Malnutrition downplaying India’s economic growth: UNNovember 26th, 2008 - 5:02 pm ICT by IANS
New Delhi, Nov 26 (IANS) India is progressing well in education and showing consistency in economic growth but its progress is getting downplayed due to poor child health conditions, a new UN report has said.“In recent years, India has made impressive progress towards enrolment in primary schools. Progress in child health indicators is less impressive. Bangladesh and Nepal with lower levels of income and economic growth, have outperformed India on this indicator,” said the Education for All (EFA) Global Monitoring Report of the Unesco.
The report said that while India has “sustained one of the world’s highest economic growths for the last two decades, social indicators for child mortality, nutrition and child health lag far behind”.
“If India had reduced child mortality to Bangladesh levels, it would have had 200,000 fewer deaths in 2006.
“Rising average income has done little to enhance child nutrition,” the report said quoting India’s national family health survey which says percentage of underweight children (46 percent) remained unchanged between 1998 and 2005.
Around 75 percent of pre-school children in India suffer iron deficiency and 60 percent have sub-clinical vitamin A deficiency.
“Health provisions are lacking in many areas. More than one quarter of children with diarrhoea are never treated. Around 45 percent children do not receive the full DPT3 vaccination,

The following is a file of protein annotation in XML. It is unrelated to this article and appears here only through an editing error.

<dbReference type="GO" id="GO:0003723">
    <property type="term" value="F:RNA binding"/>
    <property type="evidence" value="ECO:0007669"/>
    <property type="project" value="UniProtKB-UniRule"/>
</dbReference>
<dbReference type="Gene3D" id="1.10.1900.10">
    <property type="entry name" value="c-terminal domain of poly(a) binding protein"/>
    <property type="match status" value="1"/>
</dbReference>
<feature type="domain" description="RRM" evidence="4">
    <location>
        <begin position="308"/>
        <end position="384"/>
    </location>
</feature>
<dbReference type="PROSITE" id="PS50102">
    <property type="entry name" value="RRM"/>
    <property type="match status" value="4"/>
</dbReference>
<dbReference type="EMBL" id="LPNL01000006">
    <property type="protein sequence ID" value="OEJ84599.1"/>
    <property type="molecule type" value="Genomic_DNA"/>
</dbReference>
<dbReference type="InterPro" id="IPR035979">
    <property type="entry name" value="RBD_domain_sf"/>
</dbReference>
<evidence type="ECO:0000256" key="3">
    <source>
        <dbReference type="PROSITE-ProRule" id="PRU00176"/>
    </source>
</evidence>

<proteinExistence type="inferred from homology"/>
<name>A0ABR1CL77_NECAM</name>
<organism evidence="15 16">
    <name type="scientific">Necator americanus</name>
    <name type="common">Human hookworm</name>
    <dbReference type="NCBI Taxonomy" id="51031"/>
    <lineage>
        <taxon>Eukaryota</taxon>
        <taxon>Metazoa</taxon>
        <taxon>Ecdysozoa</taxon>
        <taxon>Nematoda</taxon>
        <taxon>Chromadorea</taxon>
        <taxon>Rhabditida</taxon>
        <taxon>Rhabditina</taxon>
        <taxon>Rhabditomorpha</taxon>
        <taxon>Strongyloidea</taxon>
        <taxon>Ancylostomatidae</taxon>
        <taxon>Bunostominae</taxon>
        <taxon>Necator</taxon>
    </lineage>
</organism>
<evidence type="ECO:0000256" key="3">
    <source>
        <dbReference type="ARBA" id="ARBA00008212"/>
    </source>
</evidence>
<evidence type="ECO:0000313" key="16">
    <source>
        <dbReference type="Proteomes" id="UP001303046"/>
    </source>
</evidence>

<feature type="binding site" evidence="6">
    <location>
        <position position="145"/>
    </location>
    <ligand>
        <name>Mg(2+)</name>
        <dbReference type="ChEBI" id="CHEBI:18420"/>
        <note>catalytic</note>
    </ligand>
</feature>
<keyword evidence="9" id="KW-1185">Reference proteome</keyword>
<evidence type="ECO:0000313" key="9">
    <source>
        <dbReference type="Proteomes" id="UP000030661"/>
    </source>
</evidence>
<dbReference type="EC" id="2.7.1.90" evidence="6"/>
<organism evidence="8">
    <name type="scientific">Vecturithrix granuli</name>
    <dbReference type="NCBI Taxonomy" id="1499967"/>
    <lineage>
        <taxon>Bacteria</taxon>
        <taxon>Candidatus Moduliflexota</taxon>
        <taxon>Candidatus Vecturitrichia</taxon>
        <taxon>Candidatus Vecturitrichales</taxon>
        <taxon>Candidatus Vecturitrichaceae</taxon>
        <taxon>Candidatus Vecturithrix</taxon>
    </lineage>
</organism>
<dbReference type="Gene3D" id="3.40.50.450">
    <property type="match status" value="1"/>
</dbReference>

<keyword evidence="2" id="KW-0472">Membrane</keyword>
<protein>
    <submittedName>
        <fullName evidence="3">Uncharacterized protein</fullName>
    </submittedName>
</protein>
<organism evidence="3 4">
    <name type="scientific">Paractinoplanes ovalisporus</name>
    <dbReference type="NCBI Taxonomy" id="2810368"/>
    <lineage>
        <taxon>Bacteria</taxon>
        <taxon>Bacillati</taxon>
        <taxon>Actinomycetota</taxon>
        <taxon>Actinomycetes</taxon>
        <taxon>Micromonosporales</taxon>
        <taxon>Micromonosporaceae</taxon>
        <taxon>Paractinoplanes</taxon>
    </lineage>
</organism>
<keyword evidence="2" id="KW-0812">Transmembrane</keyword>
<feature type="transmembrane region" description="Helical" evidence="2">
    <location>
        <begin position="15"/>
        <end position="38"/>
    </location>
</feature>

“The marked disconnect between success in the economy and failure in child nutrition is the product of deep inequalities linked to income, caste, gender and state,” the report said.
The global education body has described the flagship Integrated Child Development Service (ICDS) as a failure. “The programme fails to preferentially target girls, children from lower castes and the poor, all of whom face higher risk of malnutrition.”
The report said that the Indian government had said that it would create a world-class education system but “achieving the goal will require stronger political leadership and practical policies that link the education for all agenda with policies to improve public health and enhance equity”.
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Tags: child health indicators, child mortality, child nutrition, family health survey, health provisions, national family health survey, nutrition and child health, underweight children, vitamin a deficiency, world class education